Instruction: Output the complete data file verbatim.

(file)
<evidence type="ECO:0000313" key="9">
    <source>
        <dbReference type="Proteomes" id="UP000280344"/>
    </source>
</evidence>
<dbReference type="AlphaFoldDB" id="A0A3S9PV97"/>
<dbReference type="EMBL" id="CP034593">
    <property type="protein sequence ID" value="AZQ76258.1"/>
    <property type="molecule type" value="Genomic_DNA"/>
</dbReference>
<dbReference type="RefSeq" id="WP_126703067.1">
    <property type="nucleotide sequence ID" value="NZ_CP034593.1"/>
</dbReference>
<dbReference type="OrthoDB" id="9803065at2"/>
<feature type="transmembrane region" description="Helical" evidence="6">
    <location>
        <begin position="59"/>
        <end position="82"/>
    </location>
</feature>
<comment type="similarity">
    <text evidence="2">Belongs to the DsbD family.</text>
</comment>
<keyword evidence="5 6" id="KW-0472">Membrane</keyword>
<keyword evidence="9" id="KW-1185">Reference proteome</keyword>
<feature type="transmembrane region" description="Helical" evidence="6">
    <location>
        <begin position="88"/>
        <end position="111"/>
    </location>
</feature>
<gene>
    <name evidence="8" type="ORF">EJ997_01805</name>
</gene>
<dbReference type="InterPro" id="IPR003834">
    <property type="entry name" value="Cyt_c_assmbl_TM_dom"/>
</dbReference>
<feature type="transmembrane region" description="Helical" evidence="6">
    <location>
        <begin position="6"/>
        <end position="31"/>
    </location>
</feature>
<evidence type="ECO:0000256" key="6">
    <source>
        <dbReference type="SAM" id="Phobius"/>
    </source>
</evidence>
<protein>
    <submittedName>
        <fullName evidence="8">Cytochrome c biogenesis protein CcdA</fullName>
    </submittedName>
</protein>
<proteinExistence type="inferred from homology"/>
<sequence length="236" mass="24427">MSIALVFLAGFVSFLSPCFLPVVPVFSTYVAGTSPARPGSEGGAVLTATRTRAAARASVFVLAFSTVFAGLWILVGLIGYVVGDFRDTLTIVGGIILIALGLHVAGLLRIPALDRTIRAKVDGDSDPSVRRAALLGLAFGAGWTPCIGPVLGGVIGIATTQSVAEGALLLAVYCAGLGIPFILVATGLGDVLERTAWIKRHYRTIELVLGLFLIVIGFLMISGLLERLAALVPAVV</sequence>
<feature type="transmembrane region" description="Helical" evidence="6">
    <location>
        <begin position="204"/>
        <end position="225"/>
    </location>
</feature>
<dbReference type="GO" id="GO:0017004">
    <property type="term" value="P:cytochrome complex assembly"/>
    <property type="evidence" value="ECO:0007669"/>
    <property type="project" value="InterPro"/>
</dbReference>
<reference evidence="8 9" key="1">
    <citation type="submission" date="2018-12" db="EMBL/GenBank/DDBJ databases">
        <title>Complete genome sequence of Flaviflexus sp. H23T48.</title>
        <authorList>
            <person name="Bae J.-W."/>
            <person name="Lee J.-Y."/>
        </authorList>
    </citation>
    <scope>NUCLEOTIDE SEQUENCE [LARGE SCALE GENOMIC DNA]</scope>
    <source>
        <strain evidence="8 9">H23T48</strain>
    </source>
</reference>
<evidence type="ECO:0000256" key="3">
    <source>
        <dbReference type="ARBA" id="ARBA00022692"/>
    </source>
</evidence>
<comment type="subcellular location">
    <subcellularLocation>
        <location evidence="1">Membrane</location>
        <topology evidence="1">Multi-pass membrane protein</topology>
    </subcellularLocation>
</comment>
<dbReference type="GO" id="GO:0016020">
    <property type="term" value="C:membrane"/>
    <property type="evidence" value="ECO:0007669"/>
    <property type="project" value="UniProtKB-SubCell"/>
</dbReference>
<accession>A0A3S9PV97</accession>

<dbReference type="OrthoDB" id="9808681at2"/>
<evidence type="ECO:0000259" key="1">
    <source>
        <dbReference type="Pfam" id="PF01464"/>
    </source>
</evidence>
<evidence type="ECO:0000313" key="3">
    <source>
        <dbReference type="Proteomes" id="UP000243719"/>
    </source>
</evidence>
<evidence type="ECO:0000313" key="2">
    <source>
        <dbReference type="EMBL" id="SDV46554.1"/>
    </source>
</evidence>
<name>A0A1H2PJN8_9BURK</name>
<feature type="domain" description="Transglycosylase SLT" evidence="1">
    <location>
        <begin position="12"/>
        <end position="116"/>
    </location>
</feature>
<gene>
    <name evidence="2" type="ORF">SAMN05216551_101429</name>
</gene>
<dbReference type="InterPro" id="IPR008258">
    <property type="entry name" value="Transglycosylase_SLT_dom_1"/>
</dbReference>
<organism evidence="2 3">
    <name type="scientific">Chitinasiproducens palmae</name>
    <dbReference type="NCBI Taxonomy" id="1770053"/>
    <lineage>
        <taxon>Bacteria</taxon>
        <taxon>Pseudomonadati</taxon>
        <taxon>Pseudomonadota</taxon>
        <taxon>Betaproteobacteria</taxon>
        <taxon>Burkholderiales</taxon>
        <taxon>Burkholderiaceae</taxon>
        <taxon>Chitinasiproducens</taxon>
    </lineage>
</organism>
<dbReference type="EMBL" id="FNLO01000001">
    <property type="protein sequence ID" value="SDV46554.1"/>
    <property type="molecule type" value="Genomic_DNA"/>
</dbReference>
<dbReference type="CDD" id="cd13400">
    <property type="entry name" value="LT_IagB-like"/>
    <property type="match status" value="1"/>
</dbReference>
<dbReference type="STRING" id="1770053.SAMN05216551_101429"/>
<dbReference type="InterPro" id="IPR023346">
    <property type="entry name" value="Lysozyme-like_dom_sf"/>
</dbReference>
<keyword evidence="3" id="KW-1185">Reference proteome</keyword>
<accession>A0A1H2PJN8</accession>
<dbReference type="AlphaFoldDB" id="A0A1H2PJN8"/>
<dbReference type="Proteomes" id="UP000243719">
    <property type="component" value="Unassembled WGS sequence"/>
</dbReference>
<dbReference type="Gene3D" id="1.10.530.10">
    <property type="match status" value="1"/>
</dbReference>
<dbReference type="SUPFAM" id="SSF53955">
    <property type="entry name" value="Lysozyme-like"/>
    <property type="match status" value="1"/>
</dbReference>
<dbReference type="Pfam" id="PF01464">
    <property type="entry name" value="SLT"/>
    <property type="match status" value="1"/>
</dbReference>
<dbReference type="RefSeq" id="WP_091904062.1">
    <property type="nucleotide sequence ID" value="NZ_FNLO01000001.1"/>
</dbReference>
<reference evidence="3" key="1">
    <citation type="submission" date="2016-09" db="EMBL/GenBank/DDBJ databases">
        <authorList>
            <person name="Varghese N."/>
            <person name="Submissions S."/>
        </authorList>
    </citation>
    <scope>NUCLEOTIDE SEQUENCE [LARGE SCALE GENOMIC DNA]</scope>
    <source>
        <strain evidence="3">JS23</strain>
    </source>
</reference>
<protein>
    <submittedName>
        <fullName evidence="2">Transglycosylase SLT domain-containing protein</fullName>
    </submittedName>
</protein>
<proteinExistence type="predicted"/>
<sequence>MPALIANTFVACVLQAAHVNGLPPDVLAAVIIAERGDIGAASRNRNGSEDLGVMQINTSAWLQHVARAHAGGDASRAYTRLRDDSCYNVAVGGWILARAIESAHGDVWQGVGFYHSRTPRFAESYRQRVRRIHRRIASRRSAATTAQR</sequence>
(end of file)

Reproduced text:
<evidence type="ECO:0000313" key="9">
    <source>
        <dbReference type="Proteomes" id="UP000280344"/>
    </source>
</evidence>
<dbReference type="AlphaFoldDB" id="A0A3S9PV97"/>
<dbReference type="EMBL" id="CP034593">
    <property type="protein sequence ID" value="AZQ76258.1"/>
    <property type="molecule type" value="Genomic_DNA"/>
</dbReference>
<dbReference type="RefSeq" id="WP_126703067.1">
    <property type="nucleotide sequence ID" value="NZ_CP034593.1"/>
</dbReference>
<dbReference type="OrthoDB" id="9803065at2"/>
<feature type="transmembrane region" description="Helical" evidence="6">
    <location>
        <begin position="59"/>
        <end position="82"/>
    </location>
</feature>
<comment type="similarity">
    <text evidence="2">Belongs to the DsbD family.</text>
</comment>
<keyword evidence="5 6" id="KW-0472">Membrane</keyword>
<keyword evidence="9" id="KW-1185">Reference proteome</keyword>
<feature type="transmembrane region" description="Helical" evidence="6">
    <location>
        <begin position="88"/>
        <end position="111"/>
    </location>
</feature>
<gene>
    <name evidence="8" type="ORF">EJ997_01805</name>
</gene>
<dbReference type="InterPro" id="IPR003834">
    <property type="entry name" value="Cyt_c_assmbl_TM_dom"/>
</dbReference>
<feature type="transmembrane region" description="Helical" evidence="6">
    <location>
        <begin position="6"/>
        <end position="31"/>
    </location>
</feature>
<evidence type="ECO:0000256" key="6">
    <source>
        <dbReference type="SAM" id="Phobius"/>
    </source>
</evidence>
<protein>
    <submittedName>
        <fullName evidence="8">Cytochrome c biogenesis protein CcdA</fullName>
    </submittedName>
</protein>
<proteinExistence type="inferred from homology"/>
<sequence length="236" mass="24427">MSIALVFLAGFVSFLSPCFLPVVPVFSTYVAGTSPARPGSEGGAVLTATRTRAAARASVFVLAFSTVFAGLWILVGLIGYVVGDFRDTLTIVGGIILIALGLHVAGLLRIPALDRTIRAKVDGDSDPSVRRAALLGLAFGAGWTPCIGPVLGGVIGIATTQSVAEGALLLAVYCAGLGIPFILVATGLGDVLERTAWIKRHYRTIELVLGLFLIVIGFLMISGLLERLAALVPAVV</sequence>
<feature type="transmembrane region" description="Helical" evidence="6">
    <location>
        <begin position="204"/>
        <end position="225"/>
    </location>
</feature>
<dbReference type="GO" id="GO:0017004">
    <property type="term" value="P:cytochrome complex assembly"/>
    <property type="evidence" value="ECO:0007669"/>
    <property type="project" value="InterPro"/>
</dbReference>
<reference evidence="8 9" key="1">
    <citation type="submission" date="2018-12" db="EMBL/GenBank/DDBJ databases">
        <title>Complete genome sequence of Flaviflexus sp. H23T48.</title>
        <authorList>
            <person name="Bae J.-W."/>
            <person name="Lee J.-Y."/>
        </authorList>
    </citation>
    <scope>NUCLEOTIDE SEQUENCE [LARGE SCALE GENOMIC DNA]</scope>
    <source>
        <strain evidence="8 9">H23T48</strain>
    </source>
</reference>
<evidence type="ECO:0000256" key="3">
    <source>
        <dbReference type="ARBA" id="ARBA00022692"/>
    </source>
</evidence>
<comment type="subcellular location">
    <subcellularLocation>
        <location evidence="1">Membrane</location>
        <topology evidence="1">Multi-pass membrane protein</topology>
    </subcellularLocation>
</comment>
<dbReference type="GO" id="GO:0016020">
    <property type="term" value="C:membrane"/>
    <property type="evidence" value="ECO:0007669"/>
    <property type="project" value="UniProtKB-SubCell"/>
</dbReference>
<accession>A0A3S9PV97</accession>

<dbReference type="OrthoDB" id="9808681at2"/>
<evidence type="ECO:0000259" key="1">
    <source>
        <dbReference type="Pfam" id="PF01464"/>
    </source>
</evidence>
<evidence type="ECO:0000313" key="3">
    <source>
        <dbReference type="Proteomes" id="UP000243719"/>
    </source>
</evidence>
<evidence type="ECO:0000313" key="2">
    <source>
        <dbReference type="EMBL" id="SDV46554.1"/>
    </source>
</evidence>
<name>A0A1H2PJN8_9BURK</name>
<feature type="domain" description="Transglycosylase SLT" evidence="1">
    <location>
        <begin position="12"/>
        <end position="116"/>
    </location>
</feature>
<gene>
    <name evidence="2" type="ORF">SAMN05216551_101429</name>
</gene>
<dbReference type="InterPro" id="IPR008258">
    <property type="entry name" value="Transglycosylase_SLT_dom_1"/>
</dbReference>
<organism evidence="2 3">
    <name type="scientific">Chitinasiproducens palmae</name>
    <dbReference type="NCBI Taxonomy" id="1770053"/>
    <lineage>
        <taxon>Bacteria</taxon>
        <taxon>Pseudomonadati</taxon>
        <taxon>Pseudomonadota</taxon>
        <taxon>Betaproteobacteria</taxon>
        <taxon>Burkholderiales</taxon>
        <taxon>Burkholderiaceae</taxon>
        <taxon>Chitinasiproducens</taxon>
    </lineage>
</organism>
<dbReference type="EMBL" id="FNLO01000001">
    <property type="protein sequence ID" value="SDV46554.1"/>
    <property type="molecule type" value="Genomic_DNA"/>
</dbReference>
<dbReference type="CDD" id="cd13400">
    <property type="entry name" value="LT_IagB-like"/>
    <property type="match status" value="1"/>
</dbReference>
<dbReference type="STRING" id="1770053.SAMN05216551_101429"/>
<dbReference type="InterPro" id="IPR023346">
    <property type="entry name" value="Lysozyme-like_dom_sf"/>
</dbReference>
<keyword evidence="3" id="KW-1185">Reference proteome</keyword>
<accession>A0A1H2PJN8</accession>
<dbReference type="AlphaFoldDB" id="A0A1H2PJN8"/>
<dbReference type="Proteomes" id="UP000243719">
    <property type="component" value="Unassembled WGS sequence"/>
</dbReference>
<dbReference type="Gene3D" id="1.10.530.10">
    <property type="match status" value="1"/>
</dbReference>
<dbReference type="SUPFAM" id="SSF53955">
    <property type="entry name" value="Lysozyme-like"/>
    <property type="match status" value="1"/>
</dbReference>
<dbReference type="Pfam" id="PF01464">
    <property type="entry name" value="SLT"/>
    <property type="match status" value="1"/>
</dbReference>
<dbReference type="RefSeq" id="WP_091904062.1">
    <property type="nucleotide sequence ID" value="NZ_FNLO01000001.1"/>
</dbReference>
<reference evidence="3" key="1">
    <citation type="submission" date="2016-09" db="EMBL/GenBank/DDBJ databases">
        <authorList>
            <person name="Varghese N."/>
            <person name="Submissions S."/>
        </authorList>
    </citation>
    <scope>NUCLEOTIDE SEQUENCE [LARGE SCALE GENOMIC DNA]</scope>
    <source>
        <strain evidence="3">JS23</strain>
    </source>
</reference>
<protein>
    <submittedName>
        <fullName evidence="2">Transglycosylase SLT domain-containing protein</fullName>
    </submittedName>
</protein>
<proteinExistence type="predicted"/>
<sequence>MPALIANTFVACVLQAAHVNGLPPDVLAAVIIAERGDIGAASRNRNGSEDLGVMQINTSAWLQHVARAHAGGDASRAYTRLRDDSCYNVAVGGWILARAIESAHGDVWQGVGFYHSRTPRFAESYRQRVRRIHRRIASRRSAATTAQR</sequence>